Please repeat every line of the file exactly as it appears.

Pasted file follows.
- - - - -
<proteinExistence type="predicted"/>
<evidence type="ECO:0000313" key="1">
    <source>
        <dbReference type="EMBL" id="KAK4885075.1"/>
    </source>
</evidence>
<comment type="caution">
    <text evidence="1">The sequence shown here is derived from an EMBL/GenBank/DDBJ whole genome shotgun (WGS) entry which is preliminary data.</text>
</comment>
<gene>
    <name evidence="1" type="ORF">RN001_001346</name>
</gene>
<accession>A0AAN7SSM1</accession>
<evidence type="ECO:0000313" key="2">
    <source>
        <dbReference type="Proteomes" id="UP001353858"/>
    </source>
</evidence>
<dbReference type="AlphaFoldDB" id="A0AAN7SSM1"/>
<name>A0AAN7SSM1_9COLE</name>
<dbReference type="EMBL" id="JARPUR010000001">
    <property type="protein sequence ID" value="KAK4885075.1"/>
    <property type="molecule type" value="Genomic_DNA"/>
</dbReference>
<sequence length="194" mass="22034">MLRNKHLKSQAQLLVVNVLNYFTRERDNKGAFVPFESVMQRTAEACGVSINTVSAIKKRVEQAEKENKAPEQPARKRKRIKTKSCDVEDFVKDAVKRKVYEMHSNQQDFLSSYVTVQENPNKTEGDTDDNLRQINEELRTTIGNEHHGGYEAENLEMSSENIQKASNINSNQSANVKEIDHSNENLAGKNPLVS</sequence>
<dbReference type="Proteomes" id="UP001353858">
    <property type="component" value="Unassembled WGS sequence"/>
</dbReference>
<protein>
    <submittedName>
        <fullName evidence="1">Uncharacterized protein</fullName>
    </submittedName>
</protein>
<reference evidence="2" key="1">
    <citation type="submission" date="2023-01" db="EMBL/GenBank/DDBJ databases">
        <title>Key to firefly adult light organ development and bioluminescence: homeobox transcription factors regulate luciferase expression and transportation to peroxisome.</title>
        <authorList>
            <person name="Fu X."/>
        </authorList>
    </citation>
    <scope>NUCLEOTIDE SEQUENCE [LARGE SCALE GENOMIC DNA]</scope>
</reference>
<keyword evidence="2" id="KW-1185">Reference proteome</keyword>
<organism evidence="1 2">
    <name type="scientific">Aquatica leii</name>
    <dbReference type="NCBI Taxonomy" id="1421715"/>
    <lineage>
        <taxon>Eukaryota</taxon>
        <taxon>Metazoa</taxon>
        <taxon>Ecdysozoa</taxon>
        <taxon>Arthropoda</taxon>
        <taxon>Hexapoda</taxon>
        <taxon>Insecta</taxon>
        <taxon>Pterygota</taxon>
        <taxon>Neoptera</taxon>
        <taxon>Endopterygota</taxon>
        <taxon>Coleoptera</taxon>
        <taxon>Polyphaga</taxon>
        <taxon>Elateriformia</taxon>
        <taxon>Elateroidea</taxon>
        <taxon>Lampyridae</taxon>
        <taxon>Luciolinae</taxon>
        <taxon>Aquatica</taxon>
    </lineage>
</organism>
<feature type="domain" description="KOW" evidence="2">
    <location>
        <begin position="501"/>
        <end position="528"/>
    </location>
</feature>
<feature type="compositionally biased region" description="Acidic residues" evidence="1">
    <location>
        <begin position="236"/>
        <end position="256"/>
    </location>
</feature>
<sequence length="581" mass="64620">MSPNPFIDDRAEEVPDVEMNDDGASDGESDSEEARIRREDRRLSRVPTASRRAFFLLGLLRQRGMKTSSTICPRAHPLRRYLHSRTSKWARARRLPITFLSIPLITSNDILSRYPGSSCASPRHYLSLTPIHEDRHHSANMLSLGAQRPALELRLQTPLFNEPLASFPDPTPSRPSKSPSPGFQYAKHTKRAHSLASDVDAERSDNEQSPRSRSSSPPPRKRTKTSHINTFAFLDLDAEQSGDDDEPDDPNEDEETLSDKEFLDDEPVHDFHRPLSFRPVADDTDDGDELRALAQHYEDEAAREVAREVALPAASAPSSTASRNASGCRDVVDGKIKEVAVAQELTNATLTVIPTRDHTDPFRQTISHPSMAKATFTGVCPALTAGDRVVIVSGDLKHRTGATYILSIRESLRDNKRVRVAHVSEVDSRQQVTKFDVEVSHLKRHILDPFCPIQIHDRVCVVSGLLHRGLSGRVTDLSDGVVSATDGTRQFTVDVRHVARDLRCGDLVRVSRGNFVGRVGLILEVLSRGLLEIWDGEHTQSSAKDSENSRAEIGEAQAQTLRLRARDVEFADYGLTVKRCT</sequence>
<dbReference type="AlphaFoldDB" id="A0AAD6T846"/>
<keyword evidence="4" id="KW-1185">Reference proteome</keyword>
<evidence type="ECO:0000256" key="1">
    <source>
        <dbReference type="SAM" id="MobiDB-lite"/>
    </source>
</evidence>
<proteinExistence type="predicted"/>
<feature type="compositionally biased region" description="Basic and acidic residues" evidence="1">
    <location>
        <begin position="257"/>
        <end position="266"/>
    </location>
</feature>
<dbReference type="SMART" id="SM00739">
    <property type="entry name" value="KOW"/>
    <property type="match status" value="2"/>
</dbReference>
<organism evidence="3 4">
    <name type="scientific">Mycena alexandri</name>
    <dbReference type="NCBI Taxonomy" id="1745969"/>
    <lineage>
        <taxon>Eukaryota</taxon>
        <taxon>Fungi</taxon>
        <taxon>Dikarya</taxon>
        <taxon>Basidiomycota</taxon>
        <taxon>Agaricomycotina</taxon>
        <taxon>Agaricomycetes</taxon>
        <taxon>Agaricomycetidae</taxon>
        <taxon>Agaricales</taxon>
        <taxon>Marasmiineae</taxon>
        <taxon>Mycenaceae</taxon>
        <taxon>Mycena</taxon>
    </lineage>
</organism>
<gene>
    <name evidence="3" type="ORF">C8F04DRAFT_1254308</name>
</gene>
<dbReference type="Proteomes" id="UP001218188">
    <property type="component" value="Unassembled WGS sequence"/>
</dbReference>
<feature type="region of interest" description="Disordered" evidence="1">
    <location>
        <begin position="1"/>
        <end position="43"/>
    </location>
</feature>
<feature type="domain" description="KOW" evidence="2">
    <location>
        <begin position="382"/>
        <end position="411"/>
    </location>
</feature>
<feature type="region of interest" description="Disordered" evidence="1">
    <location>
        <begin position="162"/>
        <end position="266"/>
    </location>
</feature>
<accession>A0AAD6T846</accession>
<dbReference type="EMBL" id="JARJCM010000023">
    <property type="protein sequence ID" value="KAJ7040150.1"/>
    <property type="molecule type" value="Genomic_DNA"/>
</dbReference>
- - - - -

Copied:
<proteinExistence type="predicted"/>
<evidence type="ECO:0000313" key="1">
    <source>
        <dbReference type="EMBL" id="KAK4885075.1"/>
    </source>
</evidence>
<comment type="caution">
    <text evidence="1">The sequence shown here is derived from an EMBL/GenBank/DDBJ whole genome shotgun (WGS) entry which is preliminary data.</text>
</comment>
<gene>
    <name evidence="1" type="ORF">RN001_001346</name>
</gene>
<accession>A0AAN7SSM1</accession>
<evidence type="ECO:0000313" key="2">
    <source>
        <dbReference type="Proteomes" id="UP001353858"/>
    </source>
</evidence>
<dbReference type="AlphaFoldDB" id="A0AAN7SSM1"/>
<name>A0AAN7SSM1_9COLE</name>
<dbReference type="EMBL" id="JARPUR010000001">
    <property type="protein sequence ID" value="KAK4885075.1"/>
    <property type="molecule type" value="Genomic_DNA"/>
</dbReference>
<sequence length="194" mass="22034">MLRNKHLKSQAQLLVVNVLNYFTRERDNKGAFVPFESVMQRTAEACGVSINTVSAIKKRVEQAEKENKAPEQPARKRKRIKTKSCDVEDFVKDAVKRKVYEMHSNQQDFLSSYVTVQENPNKTEGDTDDNLRQINEELRTTIGNEHHGGYEAENLEMSSENIQKASNINSNQSANVKEIDHSNENLAGKNPLVS</sequence>
<dbReference type="Proteomes" id="UP001353858">
    <property type="component" value="Unassembled WGS sequence"/>
</dbReference>
<protein>
    <submittedName>
        <fullName evidence="1">Uncharacterized protein</fullName>
    </submittedName>
</protein>
<reference evidence="2" key="1">
    <citation type="submission" date="2023-01" db="EMBL/GenBank/DDBJ databases">
        <title>Key to firefly adult light organ development and bioluminescence: homeobox transcription factors regulate luciferase expression and transportation to peroxisome.</title>
        <authorList>
            <person name="Fu X."/>
        </authorList>
    </citation>
    <scope>NUCLEOTIDE SEQUENCE [LARGE SCALE GENOMIC DNA]</scope>
</reference>
<keyword evidence="2" id="KW-1185">Reference proteome</keyword>
<organism evidence="1 2">
    <name type="scientific">Aquatica leii</name>
    <dbReference type="NCBI Taxonomy" id="1421715"/>
    <lineage>
        <taxon>Eukaryota</taxon>
        <taxon>Metazoa</taxon>
        <taxon>Ecdysozoa</taxon>
        <taxon>Arthropoda</taxon>
        <taxon>Hexapoda</taxon>
        <taxon>Insecta</taxon>
        <taxon>Pterygota</taxon>
        <taxon>Neoptera</taxon>
        <taxon>Endopterygota</taxon>
        <taxon>Coleoptera</taxon>
        <taxon>Polyphaga</taxon>
        <taxon>Elateriformia</taxon>
        <taxon>Elateroidea</taxon>
        <taxon>Lampyridae</taxon>
        <taxon>Luciolinae</taxon>
        <taxon>Aquatica</taxon>
    </lineage>
</organism>
<feature type="domain" description="KOW" evidence="2">
    <location>
        <begin position="501"/>
        <end position="528"/>
    </location>
</feature>
<feature type="compositionally biased region" description="Acidic residues" evidence="1">
    <location>
        <begin position="236"/>
        <end position="256"/>
    </location>
</feature>
<sequence length="581" mass="64620">MSPNPFIDDRAEEVPDVEMNDDGASDGESDSEEARIRREDRRLSRVPTASRRAFFLLGLLRQRGMKTSSTICPRAHPLRRYLHSRTSKWARARRLPITFLSIPLITSNDILSRYPGSSCASPRHYLSLTPIHEDRHHSANMLSLGAQRPALELRLQTPLFNEPLASFPDPTPSRPSKSPSPGFQYAKHTKRAHSLASDVDAERSDNEQSPRSRSSSPPPRKRTKTSHINTFAFLDLDAEQSGDDDEPDDPNEDEETLSDKEFLDDEPVHDFHRPLSFRPVADDTDDGDELRALAQHYEDEAAREVAREVALPAASAPSSTASRNASGCRDVVDGKIKEVAVAQELTNATLTVIPTRDHTDPFRQTISHPSMAKATFTGVCPALTAGDRVVIVSGDLKHRTGATYILSIRESLRDNKRVRVAHVSEVDSRQQVTKFDVEVSHLKRHILDPFCPIQIHDRVCVVSGLLHRGLSGRVTDLSDGVVSATDGTRQFTVDVRHVARDLRCGDLVRVSRGNFVGRVGLILEVLSRGLLEIWDGEHTQSSAKDSENSRAEIGEAQAQTLRLRARDVEFADYGLTVKRCT</sequence>
<dbReference type="AlphaFoldDB" id="A0AAD6T846"/>
<keyword evidence="4" id="KW-1185">Reference proteome</keyword>
<evidence type="ECO:0000256" key="1">
    <source>
        <dbReference type="SAM" id="MobiDB-lite"/>
    </source>
</evidence>
<proteinExistence type="predicted"/>
<feature type="compositionally biased region" description="Basic and acidic residues" evidence="1">
    <location>
        <begin position="257"/>
        <end position="266"/>
    </location>
</feature>
<dbReference type="SMART" id="SM00739">
    <property type="entry name" value="KOW"/>
    <property type="match status" value="2"/>
</dbReference>
<organism evidence="3 4">
    <name type="scientific">Mycena alexandri</name>
    <dbReference type="NCBI Taxonomy" id="1745969"/>
    <lineage>
        <taxon>Eukaryota</taxon>
        <taxon>Fungi</taxon>
        <taxon>Dikarya</taxon>
        <taxon>Basidiomycota</taxon>
        <taxon>Agaricomycotina</taxon>
        <taxon>Agaricomycetes</taxon>
        <taxon>Agaricomycetidae</taxon>
        <taxon>Agaricales</taxon>
        <taxon>Marasmiineae</taxon>
        <taxon>Mycenaceae</taxon>
        <taxon>Mycena</taxon>
    </lineage>
</organism>
<gene>
    <name evidence="3" type="ORF">C8F04DRAFT_1254308</name>
</gene>
<dbReference type="Proteomes" id="UP001218188">
    <property type="component" value="Unassembled WGS sequence"/>
</dbReference>
<feature type="region of interest" description="Disordered" evidence="1">
    <location>
        <begin position="1"/>
        <end position="43"/>
    </location>
</feature>
<feature type="domain" description="KOW" evidence="2">
    <location>
        <begin position="382"/>
        <end position="411"/>
    </location>
</feature>
<feature type="region of interest" description="Disordered" evidence="1">
    <location>
        <begin position="162"/>
        <end position="266"/>
    </location>
</feature>
<accession>A0AAD6T846</accession>
<dbReference type="EMBL" id="JARJCM010000023">
    <property type="protein sequence ID" value="KAJ7040150.1"/>
    <property type="molecule type" value="Genomic_DNA"/>
</dbReference>